Chick-fil-A and Taco Bell on the fast food defensive

Dan Cathy, president and COO of Chick-fil-A, issued a release in response to media reports that the company supports anti-gay sentiment.

Dan Cathy, president and COO of Chick-fil-A, issued a release in response to media reports that the company supports anti-gay sentiment. In the release, Cathy "clarifies" that these reports are misleading.

As this is standard practice for this type of response, we keep reading the release with expectation of more formulaic prose. Interestingly, Cathy invokes the family-owned companies' views on marriage.

While my family and I believe in the Biblical definition of marriage, we love and respect anyone who disagrees.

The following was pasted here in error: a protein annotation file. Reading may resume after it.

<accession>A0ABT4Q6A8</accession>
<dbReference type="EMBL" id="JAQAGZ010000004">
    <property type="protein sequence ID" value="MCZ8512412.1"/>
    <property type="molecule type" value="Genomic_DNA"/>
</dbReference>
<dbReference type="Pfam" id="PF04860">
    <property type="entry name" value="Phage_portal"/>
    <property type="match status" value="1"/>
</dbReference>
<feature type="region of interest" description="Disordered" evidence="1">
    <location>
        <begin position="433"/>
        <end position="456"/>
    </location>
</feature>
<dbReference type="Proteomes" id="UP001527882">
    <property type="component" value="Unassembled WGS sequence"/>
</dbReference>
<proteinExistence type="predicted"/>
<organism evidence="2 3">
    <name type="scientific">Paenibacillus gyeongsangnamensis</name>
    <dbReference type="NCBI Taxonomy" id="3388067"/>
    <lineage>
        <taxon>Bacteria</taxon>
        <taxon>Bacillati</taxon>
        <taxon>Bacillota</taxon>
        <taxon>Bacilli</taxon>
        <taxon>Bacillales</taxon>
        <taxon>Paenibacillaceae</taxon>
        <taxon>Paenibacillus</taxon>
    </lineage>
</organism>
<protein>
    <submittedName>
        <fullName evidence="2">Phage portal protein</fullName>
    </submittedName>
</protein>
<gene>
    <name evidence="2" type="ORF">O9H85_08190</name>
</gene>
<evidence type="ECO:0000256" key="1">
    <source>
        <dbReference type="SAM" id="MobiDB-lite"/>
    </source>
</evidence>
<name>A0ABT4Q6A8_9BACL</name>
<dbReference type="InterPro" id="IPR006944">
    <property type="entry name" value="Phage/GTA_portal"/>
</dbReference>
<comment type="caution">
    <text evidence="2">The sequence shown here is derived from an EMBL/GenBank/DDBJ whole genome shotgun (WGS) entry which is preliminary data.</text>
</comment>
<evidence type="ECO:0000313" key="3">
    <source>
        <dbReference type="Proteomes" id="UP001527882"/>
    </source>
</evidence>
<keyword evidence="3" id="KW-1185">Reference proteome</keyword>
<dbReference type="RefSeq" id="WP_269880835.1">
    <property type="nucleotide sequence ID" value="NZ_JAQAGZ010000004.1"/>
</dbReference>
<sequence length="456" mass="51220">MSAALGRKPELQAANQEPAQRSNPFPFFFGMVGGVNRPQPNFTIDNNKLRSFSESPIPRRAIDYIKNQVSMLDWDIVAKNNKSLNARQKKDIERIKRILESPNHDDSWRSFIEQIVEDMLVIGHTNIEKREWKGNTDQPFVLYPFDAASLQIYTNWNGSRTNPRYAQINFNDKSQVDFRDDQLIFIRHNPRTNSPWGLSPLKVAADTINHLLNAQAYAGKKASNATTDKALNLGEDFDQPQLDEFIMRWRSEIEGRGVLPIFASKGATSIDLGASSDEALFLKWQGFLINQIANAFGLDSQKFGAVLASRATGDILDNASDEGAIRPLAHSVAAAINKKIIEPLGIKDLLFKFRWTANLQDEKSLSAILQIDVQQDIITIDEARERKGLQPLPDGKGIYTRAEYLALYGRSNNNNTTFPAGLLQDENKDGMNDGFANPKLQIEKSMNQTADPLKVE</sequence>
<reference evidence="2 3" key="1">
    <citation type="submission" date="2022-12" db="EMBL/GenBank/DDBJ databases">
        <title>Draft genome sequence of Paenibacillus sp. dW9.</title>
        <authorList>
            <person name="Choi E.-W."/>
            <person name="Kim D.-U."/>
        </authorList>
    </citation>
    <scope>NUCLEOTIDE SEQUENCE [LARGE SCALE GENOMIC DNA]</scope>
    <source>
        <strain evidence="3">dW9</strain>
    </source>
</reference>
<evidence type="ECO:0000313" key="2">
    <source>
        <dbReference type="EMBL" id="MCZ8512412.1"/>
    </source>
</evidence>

He goes on to say that the company supports programs that endorse strong marriage reflective of that which exists in his own family, and then he again brings religion into the mix.

Chick-fil-A's Corporate Purpose is "To glorify God by being a faithful steward of all that is entrusted to us, and to have a positive influence on all who come in contact with Chick-fil-A."

This response may "clarify" the company's position, but will it change the attitudes of those who reported and read about the initial accusations?

Crisis aside, can this type of religious infusion in corporate positioning strengthen a brand amongst key audiences without alienating others? Does it matter if the brand only wants to reach those key audiences? Would love to get a few comments on the topic.

Also this week, Taco Bell has a more orthodox, social media-driven response to criticism that its beef doesn't contain enough beef for the company to be able to call it beef. 

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